Common Sense Report Highlights Potential Impact VR Has On Children’s Development

Common Sense and SurveyMonkey collaborate on new report, detailing the concerns of parents.

Common Sense, a leading nonprofit organization dedicated to helping kids thrive in a world of media and technology, have released a new report that looks into the potential impact of virtual reality (VR) on kids’ development.

Virtual Reality 101 Infographic 01

The new report, made in collaboration with SurveyMonkey, looked into what concerns and opinions parents have on VR in regards to it being used for child development. Looking into the impact that VR can have on cognitive, social, and physical well-being, including VR’s ability to shape the perspectives of young minds. As VR technology continues to develop at a rapid rate and become more widely adopted, Common Sense set out to understand the effects of children’s use of immersive technology on their still-developing brains alongside parental attitudes and concerns.

Titled ‘Virtual Reality 101: What You Need to Know About Kids and VR’, the report explores a number of different areas that might be of concern to parents and developing children. Leading experts also took part in the report and are found to be advocates of moderation, supervision, and additional research as VR becomes increasingly prevalent in entertainment, education, and health care. The report also highlighted a number of positive opportunities for parents and educators to be aware of with VR technology. This includes children beginning to develop the ability to understand the perspectives of others.

Virtual Reality 101 Infographic 02

“VR is an exciting new technology that is already showing promise in teaching children important life skills such as empathy and perspective,” said James P. Steyer, CEO and founder of Common Sense. “There is still a lot to learn about VR, and we have a responsibility to parents and educators to understand how it impacts child development so
they can minimize the potentially negative effects while maximizing the positives. As advocates and researchers, we have a unique opportunity to stay on top of this emerging technology and influence its development to help kids learn, achieve better health outcomes, and enhance their entertainment.”

The methodology that was used for the report by Common Sense and SurveyMonkey was an online poll that was conducted between December 21st to 31st, 2017 among a national sample of 12,148 adults. Of those, 3,613 were the parent of at least one child under 18, and 471 indicated that they have a child between 8 and 17 who use VR. From these, the report was generated and key findings include:

  • One in five U.S. parents today reports living in a household with VR, though many parents (65 percent) say they are not planning to buy a VR device.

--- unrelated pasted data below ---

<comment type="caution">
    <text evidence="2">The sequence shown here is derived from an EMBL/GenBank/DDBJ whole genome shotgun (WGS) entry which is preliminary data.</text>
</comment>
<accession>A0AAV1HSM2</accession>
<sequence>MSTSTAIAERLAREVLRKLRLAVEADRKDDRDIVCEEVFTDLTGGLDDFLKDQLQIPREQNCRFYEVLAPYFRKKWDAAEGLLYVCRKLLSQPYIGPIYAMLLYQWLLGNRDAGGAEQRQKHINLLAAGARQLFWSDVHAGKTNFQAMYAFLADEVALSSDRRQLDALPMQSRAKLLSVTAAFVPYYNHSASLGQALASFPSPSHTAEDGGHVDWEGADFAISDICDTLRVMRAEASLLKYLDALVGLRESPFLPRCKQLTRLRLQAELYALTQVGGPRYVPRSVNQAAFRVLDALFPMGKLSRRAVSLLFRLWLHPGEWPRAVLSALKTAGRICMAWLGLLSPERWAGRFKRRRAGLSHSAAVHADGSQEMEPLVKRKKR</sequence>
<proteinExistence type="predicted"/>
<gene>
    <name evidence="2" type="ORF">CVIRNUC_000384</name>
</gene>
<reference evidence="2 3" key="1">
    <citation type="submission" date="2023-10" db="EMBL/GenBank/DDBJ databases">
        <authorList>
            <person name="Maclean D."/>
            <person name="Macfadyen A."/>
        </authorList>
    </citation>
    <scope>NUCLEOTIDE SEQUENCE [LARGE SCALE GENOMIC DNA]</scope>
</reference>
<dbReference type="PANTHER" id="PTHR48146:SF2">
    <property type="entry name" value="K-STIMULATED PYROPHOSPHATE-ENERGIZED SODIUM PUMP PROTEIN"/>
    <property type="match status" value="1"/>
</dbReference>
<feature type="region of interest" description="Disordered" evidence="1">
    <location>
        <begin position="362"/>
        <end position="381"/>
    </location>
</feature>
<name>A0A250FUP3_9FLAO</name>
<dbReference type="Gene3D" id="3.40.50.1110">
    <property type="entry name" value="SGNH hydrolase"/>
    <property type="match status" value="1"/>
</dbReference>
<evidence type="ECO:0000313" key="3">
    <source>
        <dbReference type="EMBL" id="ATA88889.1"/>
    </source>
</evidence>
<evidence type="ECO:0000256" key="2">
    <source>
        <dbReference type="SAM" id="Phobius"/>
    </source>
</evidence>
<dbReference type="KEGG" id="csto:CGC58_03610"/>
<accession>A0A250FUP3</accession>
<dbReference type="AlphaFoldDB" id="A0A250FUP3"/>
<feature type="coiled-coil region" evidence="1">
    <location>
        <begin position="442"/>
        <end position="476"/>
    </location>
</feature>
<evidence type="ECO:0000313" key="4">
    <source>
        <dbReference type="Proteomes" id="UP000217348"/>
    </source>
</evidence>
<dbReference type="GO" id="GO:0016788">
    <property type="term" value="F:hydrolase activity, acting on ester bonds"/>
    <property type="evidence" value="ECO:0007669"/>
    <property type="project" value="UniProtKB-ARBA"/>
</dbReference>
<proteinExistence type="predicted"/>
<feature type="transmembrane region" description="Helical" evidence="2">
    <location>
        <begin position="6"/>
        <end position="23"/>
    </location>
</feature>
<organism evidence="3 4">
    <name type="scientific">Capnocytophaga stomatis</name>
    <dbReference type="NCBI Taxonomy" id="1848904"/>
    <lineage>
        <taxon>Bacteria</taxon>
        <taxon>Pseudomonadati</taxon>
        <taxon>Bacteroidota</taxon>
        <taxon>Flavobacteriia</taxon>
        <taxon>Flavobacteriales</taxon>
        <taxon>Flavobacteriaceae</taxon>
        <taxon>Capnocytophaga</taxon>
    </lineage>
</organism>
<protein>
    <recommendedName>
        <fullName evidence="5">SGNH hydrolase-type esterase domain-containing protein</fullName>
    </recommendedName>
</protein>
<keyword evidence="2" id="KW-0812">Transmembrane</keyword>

• VR is likely to have powerful effects on children because it can provoke a response to virtual experiences similar to a response to actual experiences.
  • Characters in VR may be especially influential on young children, even more so than characters on TV or computers. This can be good or bad depending on the influence.
  • Overall, 62 percent of parents believe that VR will provide educational experiences for their children, and that number is higher (84 percent) among parents whose children are already using VR.
  • Sixty percent of parents say they are at least “somewhat concerned” that their children will experience negative health effects while using VR.
  • Some parents report that kids are already experiencing health issues, including 13 percent who have bumped into something; eleven percent who have experienced dizziness; ten percent who have had headaches; and
    eight percent who have had eyestrain.
  • VR can potentially be an effective tool for encouraging empathy among children for people who are different from them, although parents are skeptical: Thirty-eight percent of all parents think VR will help children empathize with different people. This number increases to 56 percent for parents of VR-using 8- to 17-year olds.

Jeremy Bailenson, the head of Stanford University’s Virtual Human Interaction Lab, added: “While VR research is limited, parental concerns about safety are legitimate, and there are some simple things they can do now to help protect their kids, from physical protections, like setting time limits and creating a safe space for kids to sit down and experience VR, to being aware of content and talking to kids about what they are experiencing, including the difference between real and virtual characters.”

The full report ‘Virtual Reality 101: What You Need to Know About Kids and VR’ is available to read online in detail. As VR technology continues to become more common in day-to-day life, we will be sure to see more reports like this one in due course. The continued study and review of the potential impact that VR has on children is an on going concern for many and further study will be required to find find all the possible impacts.

For more on immersive media in the future, keep reading VRFocus.

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